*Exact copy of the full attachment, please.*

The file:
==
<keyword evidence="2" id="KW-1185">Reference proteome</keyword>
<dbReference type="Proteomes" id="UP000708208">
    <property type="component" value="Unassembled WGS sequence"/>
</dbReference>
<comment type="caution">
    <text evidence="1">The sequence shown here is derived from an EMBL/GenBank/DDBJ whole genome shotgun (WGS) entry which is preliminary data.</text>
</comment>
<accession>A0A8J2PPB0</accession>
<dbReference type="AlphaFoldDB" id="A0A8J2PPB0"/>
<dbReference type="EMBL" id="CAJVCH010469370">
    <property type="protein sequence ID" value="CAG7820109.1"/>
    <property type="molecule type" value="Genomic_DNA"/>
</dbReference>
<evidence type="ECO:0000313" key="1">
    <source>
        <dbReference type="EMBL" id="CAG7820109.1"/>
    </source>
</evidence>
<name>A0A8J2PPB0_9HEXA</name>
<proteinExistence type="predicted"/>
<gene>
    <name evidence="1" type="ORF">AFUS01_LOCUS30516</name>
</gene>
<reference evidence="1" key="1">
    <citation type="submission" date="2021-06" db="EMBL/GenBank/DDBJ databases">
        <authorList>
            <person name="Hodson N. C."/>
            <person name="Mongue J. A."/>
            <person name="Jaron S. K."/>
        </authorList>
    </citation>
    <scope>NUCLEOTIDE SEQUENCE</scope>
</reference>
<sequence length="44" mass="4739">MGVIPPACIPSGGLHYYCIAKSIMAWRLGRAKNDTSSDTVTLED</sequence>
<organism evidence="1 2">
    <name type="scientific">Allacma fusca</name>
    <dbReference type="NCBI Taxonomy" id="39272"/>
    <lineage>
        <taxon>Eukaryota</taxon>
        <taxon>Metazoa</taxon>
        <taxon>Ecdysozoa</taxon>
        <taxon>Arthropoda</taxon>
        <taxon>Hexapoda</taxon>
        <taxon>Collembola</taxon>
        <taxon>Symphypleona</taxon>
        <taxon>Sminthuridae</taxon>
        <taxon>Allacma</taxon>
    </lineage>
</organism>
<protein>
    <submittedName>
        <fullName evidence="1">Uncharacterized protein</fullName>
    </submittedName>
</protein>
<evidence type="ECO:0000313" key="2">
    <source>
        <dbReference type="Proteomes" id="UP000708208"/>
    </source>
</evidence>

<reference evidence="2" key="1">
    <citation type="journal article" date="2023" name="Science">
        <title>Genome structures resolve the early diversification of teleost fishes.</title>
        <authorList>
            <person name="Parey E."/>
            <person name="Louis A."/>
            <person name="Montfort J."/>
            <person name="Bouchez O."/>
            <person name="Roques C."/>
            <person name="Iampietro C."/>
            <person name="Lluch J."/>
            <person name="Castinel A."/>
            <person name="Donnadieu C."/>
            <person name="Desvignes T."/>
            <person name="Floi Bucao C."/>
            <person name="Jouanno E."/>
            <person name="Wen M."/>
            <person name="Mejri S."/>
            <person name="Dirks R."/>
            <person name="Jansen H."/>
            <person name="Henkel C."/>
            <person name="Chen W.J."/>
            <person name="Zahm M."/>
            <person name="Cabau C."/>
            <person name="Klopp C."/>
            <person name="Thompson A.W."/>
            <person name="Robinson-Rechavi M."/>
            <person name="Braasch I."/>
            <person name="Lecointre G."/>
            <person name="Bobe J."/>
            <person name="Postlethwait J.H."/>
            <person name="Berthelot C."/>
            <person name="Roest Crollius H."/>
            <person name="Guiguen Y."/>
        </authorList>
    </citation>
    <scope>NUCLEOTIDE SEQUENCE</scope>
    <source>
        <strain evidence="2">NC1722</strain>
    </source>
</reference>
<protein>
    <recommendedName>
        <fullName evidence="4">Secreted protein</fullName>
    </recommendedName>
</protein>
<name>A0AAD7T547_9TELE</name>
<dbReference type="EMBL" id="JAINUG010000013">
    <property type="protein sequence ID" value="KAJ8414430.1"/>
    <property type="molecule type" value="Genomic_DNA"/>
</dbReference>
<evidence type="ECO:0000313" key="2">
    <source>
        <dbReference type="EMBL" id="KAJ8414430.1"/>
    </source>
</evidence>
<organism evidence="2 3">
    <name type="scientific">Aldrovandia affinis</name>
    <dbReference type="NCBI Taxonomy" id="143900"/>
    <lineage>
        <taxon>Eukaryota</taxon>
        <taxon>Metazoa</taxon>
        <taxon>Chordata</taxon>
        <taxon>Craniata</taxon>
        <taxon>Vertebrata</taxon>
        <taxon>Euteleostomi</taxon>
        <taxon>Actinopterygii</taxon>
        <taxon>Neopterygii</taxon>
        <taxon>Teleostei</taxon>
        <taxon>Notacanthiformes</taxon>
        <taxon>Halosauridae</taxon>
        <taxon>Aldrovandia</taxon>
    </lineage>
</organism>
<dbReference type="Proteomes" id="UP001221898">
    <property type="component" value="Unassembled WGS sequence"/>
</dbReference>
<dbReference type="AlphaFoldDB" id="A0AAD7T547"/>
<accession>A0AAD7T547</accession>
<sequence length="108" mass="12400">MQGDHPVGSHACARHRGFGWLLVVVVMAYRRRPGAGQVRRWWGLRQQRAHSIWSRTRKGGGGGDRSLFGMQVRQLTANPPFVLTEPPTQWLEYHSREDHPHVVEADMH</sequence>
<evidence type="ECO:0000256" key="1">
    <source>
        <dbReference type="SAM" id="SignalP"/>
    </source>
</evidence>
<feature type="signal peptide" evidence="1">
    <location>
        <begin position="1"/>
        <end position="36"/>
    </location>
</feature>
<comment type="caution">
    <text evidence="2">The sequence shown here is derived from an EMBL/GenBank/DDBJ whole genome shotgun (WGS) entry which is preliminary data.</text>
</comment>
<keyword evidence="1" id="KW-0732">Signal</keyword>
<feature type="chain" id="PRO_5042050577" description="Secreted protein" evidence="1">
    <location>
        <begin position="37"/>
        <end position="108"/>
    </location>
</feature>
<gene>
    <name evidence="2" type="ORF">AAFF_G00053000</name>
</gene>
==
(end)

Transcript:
<keyword evidence="2" id="KW-1185">Reference proteome</keyword>
<dbReference type="Proteomes" id="UP000708208">
    <property type="component" value="Unassembled WGS sequence"/>
</dbReference>
<comment type="caution">
    <text evidence="1">The sequence shown here is derived from an EMBL/GenBank/DDBJ whole genome shotgun (WGS) entry which is preliminary data.</text>
</comment>
<accession>A0A8J2PPB0</accession>
<dbReference type="AlphaFoldDB" id="A0A8J2PPB0"/>
<dbReference type="EMBL" id="CAJVCH010469370">
    <property type="protein sequence ID" value="CAG7820109.1"/>
    <property type="molecule type" value="Genomic_DNA"/>
</dbReference>
<evidence type="ECO:0000313" key="1">
    <source>
        <dbReference type="EMBL" id="CAG7820109.1"/>
    </source>
</evidence>
<name>A0A8J2PPB0_9HEXA</name>
<proteinExistence type="predicted"/>
<gene>
    <name evidence="1" type="ORF">AFUS01_LOCUS30516</name>
</gene>
<reference evidence="1" key="1">
    <citation type="submission" date="2021-06" db="EMBL/GenBank/DDBJ databases">
        <authorList>
            <person name="Hodson N. C."/>
            <person name="Mongue J. A."/>
            <person name="Jaron S. K."/>
        </authorList>
    </citation>
    <scope>NUCLEOTIDE SEQUENCE</scope>
</reference>
<sequence length="44" mass="4739">MGVIPPACIPSGGLHYYCIAKSIMAWRLGRAKNDTSSDTVTLED</sequence>
<organism evidence="1 2">
    <name type="scientific">Allacma fusca</name>
    <dbReference type="NCBI Taxonomy" id="39272"/>
    <lineage>
        <taxon>Eukaryota</taxon>
        <taxon>Metazoa</taxon>
        <taxon>Ecdysozoa</taxon>
        <taxon>Arthropoda</taxon>
        <taxon>Hexapoda</taxon>
        <taxon>Collembola</taxon>
        <taxon>Symphypleona</taxon>
        <taxon>Sminthuridae</taxon>
        <taxon>Allacma</taxon>
    </lineage>
</organism>
<protein>
    <submittedName>
        <fullName evidence="1">Uncharacterized protein</fullName>
    </submittedName>
</protein>
<evidence type="ECO:0000313" key="2">
    <source>
        <dbReference type="Proteomes" id="UP000708208"/>
    </source>
</evidence>

<reference evidence="2" key="1">
    <citation type="journal article" date="2023" name="Science">
        <title>Genome structures resolve the early diversification of teleost fishes.</title>
        <authorList>
            <person name="Parey E."/>
            <person name="Louis A."/>
            <person name="Montfort J."/>
            <person name="Bouchez O."/>
            <person name="Roques C."/>
            <person name="Iampietro C."/>
            <person name="Lluch J."/>
            <person name="Castinel A."/>
            <person name="Donnadieu C."/>
            <person name="Desvignes T."/>
            <person name="Floi Bucao C."/>
            <person name="Jouanno E."/>
            <person name="Wen M."/>
            <person name="Mejri S."/>
            <person name="Dirks R."/>
            <person name="Jansen H."/>
            <person name="Henkel C."/>
            <person name="Chen W.J."/>
            <person name="Zahm M."/>
            <person name="Cabau C."/>
            <person name="Klopp C."/>
            <person name="Thompson A.W."/>
            <person name="Robinson-Rechavi M."/>
            <person name="Braasch I."/>
            <person name="Lecointre G."/>
            <person name="Bobe J."/>
            <person name="Postlethwait J.H."/>
            <person name="Berthelot C."/>
            <person name="Roest Crollius H."/>
            <person name="Guiguen Y."/>
        </authorList>
    </citation>
    <scope>NUCLEOTIDE SEQUENCE</scope>
    <source>
        <strain evidence="2">NC1722</strain>
    </source>
</reference>
<protein>
    <recommendedName>
        <fullName evidence="4">Secreted protein</fullName>
    </recommendedName>
</protein>
<name>A0AAD7T547_9TELE</name>
<dbReference type="EMBL" id="JAINUG010000013">
    <property type="protein sequence ID" value="KAJ8414430.1"/>
    <property type="molecule type" value="Genomic_DNA"/>
</dbReference>
<evidence type="ECO:0000313" key="2">
    <source>
        <dbReference type="EMBL" id="KAJ8414430.1"/>
    </source>
</evidence>
<organism evidence="2 3">
    <name type="scientific">Aldrovandia affinis</name>
    <dbReference type="NCBI Taxonomy" id="143900"/>
    <lineage>
        <taxon>Eukaryota</taxon>
        <taxon>Metazoa</taxon>
        <taxon>Chordata</taxon>
        <taxon>Craniata</taxon>
        <taxon>Vertebrata</taxon>
        <taxon>Euteleostomi</taxon>
        <taxon>Actinopterygii</taxon>
        <taxon>Neopterygii</taxon>
        <taxon>Teleostei</taxon>
        <taxon>Notacanthiformes</taxon>
        <taxon>Halosauridae</taxon>
        <taxon>Aldrovandia</taxon>
    </lineage>
</organism>
<dbReference type="Proteomes" id="UP001221898">
    <property type="component" value="Unassembled WGS sequence"/>
</dbReference>
<dbReference type="AlphaFoldDB" id="A0AAD7T547"/>
<accession>A0AAD7T547</accession>
<sequence length="108" mass="12400">MQGDHPVGSHACARHRGFGWLLVVVVMAYRRRPGAGQVRRWWGLRQQRAHSIWSRTRKGGGGGDRSLFGMQVRQLTANPPFVLTEPPTQWLEYHSREDHPHVVEADMH</sequence>
<evidence type="ECO:0000256" key="1">
    <source>
        <dbReference type="SAM" id="SignalP"/>
    </source>
</evidence>
<feature type="signal peptide" evidence="1">
    <location>
        <begin position="1"/>
        <end position="36"/>
    </location>
</feature>
<comment type="caution">
    <text evidence="2">The sequence shown here is derived from an EMBL/GenBank/DDBJ whole genome shotgun (WGS) entry which is preliminary data.</text>
</comment>
<keyword evidence="1" id="KW-0732">Signal</keyword>
<feature type="chain" id="PRO_5042050577" description="Secreted protein" evidence="1">
    <location>
        <begin position="37"/>
        <end position="108"/>
    </location>
</feature>
<gene>
    <name evidence="2" type="ORF">AAFF_G00053000</name>
</gene>